Reid & Gaudett Law Group, LLP  The Law Office of Andrea R. Reid

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Office:  1.413.737.1200

  
The Law Office of Andrea R. Reid
 
Immigration Law - B Visas
Find below the links to all of the area of Immigration Law that Attorney Reid offers...
 
ASYLUM VAWA
B Visas Citizenship and Naturalization
H Visas Deportation and Removal
L Visas Family
R Visas Employment
U Visas Non-Immigrant Visas
 
 

B-1: Visitors
B-1 in Lieu of H-1
There are cases where aliens who qualify for H-1 visas are more appropriately classified as B-1 visa applicants. In such a case, the applicant must not receive any salary or other remuneration from a U.S. source other than an expense allowance or other reimbursement for expenses incidental to the alien’s temporary stay. It is essential that the remuneration or source of income for services performed in the United States continue to be provided by the business entity located abroad, and that the alien meets the following criteria:

(1) Where a U.S. business has a separate business enterprise abroad, the salary paid by such foreign entity shall not be considered as coming from a U.S. source.

(2) In order for an employer to be considered a “foreign firm,” the entity must have an office abroad and its payroll must be disbursed abroad. To qualify for a B-1 visa, the employee must customarily be employed by the foreign firm, the employing entity must pay the employee’s salary, and the source of the employee’s salary must be abroad.

Incidental Expenses or Remuneration: A nonimmigrant in B-1 status may not receive a salary from a U.S. source in connection with his or her activities in the U.S. They may provide the alien though with an allowance or reimbursement for expenses incidental to the temporary stay.  Incidental expenses may not exceed the actual reasonable expenses the alien will incur in traveling to and from the event, together with living expenses the alien reasonably can be expected to incur for meals, lodging, laundry, and other basic services.

Honorarium Payment: A B-1 non-immigrant may accept an honorarium payment and incidental payment for expenses in usual academic activities such as lecturing and guest teaching if: (1) the activity lasts no longer than 9 days at any institution; (2) payment is offered by an institution or organization; (3) the honorarium is for services conducted for the benefit of the institution or entity; and (4) the alien has not accepted such payment or expenses from more than five institutions or organizations over the last six months.

Entertainers: Except in certain cases, the B status is not appropriate for a member of the entertainment profession who seeks to enter the U.S. temporarily to perform services as they will be accorded a P classification. They be classified as B-1 though if he or she: (1) is coming to the U.S. to participate only in a cultural program sponsored by the sending country; (2) will be performing before a nonpaying audience; and (3) all expenses will be paid by the member’s government. A professional entertainer can also obtain B-1 classification if he or she is coming to the U.S. to participate in a competition for which there is no remuneration other than a prize and expenses.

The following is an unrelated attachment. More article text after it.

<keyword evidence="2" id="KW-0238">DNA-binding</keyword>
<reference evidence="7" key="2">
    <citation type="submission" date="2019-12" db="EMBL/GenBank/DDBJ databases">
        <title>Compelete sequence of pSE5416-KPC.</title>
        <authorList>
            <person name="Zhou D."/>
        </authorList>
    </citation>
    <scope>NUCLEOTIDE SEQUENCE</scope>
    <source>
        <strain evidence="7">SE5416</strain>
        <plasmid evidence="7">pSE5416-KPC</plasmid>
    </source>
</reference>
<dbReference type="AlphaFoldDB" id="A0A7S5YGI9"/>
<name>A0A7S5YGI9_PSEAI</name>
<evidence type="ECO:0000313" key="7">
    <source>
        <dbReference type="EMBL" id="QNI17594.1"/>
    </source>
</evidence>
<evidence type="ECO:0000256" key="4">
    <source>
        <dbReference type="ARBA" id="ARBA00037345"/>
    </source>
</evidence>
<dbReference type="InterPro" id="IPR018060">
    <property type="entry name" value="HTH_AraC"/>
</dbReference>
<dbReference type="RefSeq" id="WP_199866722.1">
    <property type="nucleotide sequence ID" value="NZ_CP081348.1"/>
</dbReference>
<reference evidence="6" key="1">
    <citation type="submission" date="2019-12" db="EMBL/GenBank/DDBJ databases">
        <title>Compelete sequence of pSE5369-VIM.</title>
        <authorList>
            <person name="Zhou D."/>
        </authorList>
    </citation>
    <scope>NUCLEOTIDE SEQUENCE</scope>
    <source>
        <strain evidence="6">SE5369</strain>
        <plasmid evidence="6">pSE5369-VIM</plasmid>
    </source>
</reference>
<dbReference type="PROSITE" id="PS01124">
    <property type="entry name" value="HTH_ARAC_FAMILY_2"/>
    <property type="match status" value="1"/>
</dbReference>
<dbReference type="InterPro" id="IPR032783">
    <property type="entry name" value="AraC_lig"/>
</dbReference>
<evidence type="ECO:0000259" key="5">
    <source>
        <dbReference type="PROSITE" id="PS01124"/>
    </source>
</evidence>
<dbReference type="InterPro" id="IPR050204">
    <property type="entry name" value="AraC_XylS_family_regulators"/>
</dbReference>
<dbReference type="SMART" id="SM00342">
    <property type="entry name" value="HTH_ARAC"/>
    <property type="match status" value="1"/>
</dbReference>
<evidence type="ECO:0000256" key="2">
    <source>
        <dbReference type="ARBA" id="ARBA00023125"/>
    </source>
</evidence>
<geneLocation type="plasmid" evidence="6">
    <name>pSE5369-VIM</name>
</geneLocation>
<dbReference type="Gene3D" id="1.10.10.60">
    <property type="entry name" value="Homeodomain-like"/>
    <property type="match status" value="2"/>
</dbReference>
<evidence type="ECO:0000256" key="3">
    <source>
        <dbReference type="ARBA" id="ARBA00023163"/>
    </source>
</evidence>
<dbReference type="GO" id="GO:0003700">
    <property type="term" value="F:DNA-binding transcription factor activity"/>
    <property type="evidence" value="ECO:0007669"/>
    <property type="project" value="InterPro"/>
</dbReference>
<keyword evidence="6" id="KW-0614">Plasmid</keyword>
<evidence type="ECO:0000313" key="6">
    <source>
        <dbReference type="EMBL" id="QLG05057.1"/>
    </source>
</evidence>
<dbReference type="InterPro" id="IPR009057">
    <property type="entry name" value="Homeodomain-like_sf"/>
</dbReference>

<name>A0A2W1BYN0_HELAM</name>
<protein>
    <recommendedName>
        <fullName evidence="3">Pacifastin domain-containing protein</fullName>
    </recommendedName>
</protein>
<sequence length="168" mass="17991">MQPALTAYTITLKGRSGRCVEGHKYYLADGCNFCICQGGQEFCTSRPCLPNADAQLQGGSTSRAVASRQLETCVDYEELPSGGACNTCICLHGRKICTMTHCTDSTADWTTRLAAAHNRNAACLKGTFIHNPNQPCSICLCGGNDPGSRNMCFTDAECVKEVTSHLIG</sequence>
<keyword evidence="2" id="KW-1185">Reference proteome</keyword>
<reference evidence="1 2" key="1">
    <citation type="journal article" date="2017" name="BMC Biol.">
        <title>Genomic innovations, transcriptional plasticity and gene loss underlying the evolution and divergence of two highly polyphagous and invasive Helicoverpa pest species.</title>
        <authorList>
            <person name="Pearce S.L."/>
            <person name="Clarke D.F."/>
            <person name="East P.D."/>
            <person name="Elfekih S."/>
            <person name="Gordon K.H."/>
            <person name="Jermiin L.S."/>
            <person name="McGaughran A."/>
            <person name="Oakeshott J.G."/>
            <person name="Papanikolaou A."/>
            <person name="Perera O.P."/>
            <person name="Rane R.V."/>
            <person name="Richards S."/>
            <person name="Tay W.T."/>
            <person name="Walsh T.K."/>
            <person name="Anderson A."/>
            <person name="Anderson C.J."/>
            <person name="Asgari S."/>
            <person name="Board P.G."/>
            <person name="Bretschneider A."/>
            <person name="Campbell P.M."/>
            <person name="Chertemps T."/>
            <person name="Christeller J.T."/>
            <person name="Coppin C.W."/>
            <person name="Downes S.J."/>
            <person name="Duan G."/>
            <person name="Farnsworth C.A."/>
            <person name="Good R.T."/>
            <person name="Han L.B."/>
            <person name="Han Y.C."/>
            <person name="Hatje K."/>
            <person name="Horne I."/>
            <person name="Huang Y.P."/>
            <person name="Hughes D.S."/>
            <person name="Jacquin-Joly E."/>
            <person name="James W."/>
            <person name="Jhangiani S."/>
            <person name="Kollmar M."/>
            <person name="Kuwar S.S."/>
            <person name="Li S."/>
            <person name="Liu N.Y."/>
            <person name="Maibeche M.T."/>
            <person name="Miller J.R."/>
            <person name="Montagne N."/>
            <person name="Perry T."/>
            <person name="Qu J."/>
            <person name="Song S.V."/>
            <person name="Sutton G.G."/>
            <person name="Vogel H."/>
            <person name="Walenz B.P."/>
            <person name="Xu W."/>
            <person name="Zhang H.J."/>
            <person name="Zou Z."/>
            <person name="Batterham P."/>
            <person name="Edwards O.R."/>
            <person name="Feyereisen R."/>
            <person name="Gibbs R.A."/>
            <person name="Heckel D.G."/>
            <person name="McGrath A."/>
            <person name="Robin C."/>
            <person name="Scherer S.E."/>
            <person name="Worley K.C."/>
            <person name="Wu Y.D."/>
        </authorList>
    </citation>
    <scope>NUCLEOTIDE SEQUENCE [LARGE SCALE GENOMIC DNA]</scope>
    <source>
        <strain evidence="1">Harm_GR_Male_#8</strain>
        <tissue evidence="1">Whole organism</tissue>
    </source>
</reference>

Still Photographers: The Department of Homeland Security (DHS) permits still photographers to enter the United States with B-1 visas for the purpose of taking photographs, provided that they receive no income from a U.S. source.

Musicians: An alien musician may be issued a B-1 visa, provided: (1) The musician is coming to the U.S. to use recording facilities for recording purposes only; 2) The recording will be distributed and sold only outside the U.S; and (3) No public performances will be given.

Medical Doctor: A medical doctor otherwise classifiable as H-1, whose purpose in the U.S. is to observe medical practices and consult with other doctors on the latest techniques, provided no remuneration is received from a U.S. source and no patient care is involved, can enter through a B-1 instead of an H status.

Artists: An artist coming to the U.S. to paint, sculpt, etc. who is not under contract with a U.S. employer and who does not intend to regularly sell such art-work in the U.S. may come in a B-1 visa in lieu of H-1.

Using a B-1 Visitor Visa for Pleasure

An alien is classifiable as a nonimmigrant visitor for business (B-1) if the consular officer is satisfied that: (1) the alien intends to leave the US at the end of the temporary stay, (2) the alien has permission to enter a foreign country at the end of the temporary stay; and (3) adequate financial arrangement have been made to enable the alien to carry out the purpose of the visit to and departure from the U.S.

The term business refers to conventions, conferences, consultations and other legitimate activities of a commercial or professional nature. The aliens should be traveling to the United States to: (1) engage in commercial transactions, which do not involve gainful employment in the United States, (2) negotiate contracts; (3) consult with business associates; (4) litigate; (5) participate in scientific, educational, professional, or business conventions, conferences, or seminars; or (6) undertake independent research. Foreign Nationals coming to the U.S. for the purpose of pursuing employment which does not qualify them from A, C, D, E, G, H, I, J, L, O, P, Q or NATO status must be classified as immigrants. Exception is given to aliens who meet the criteria of several categories including these two.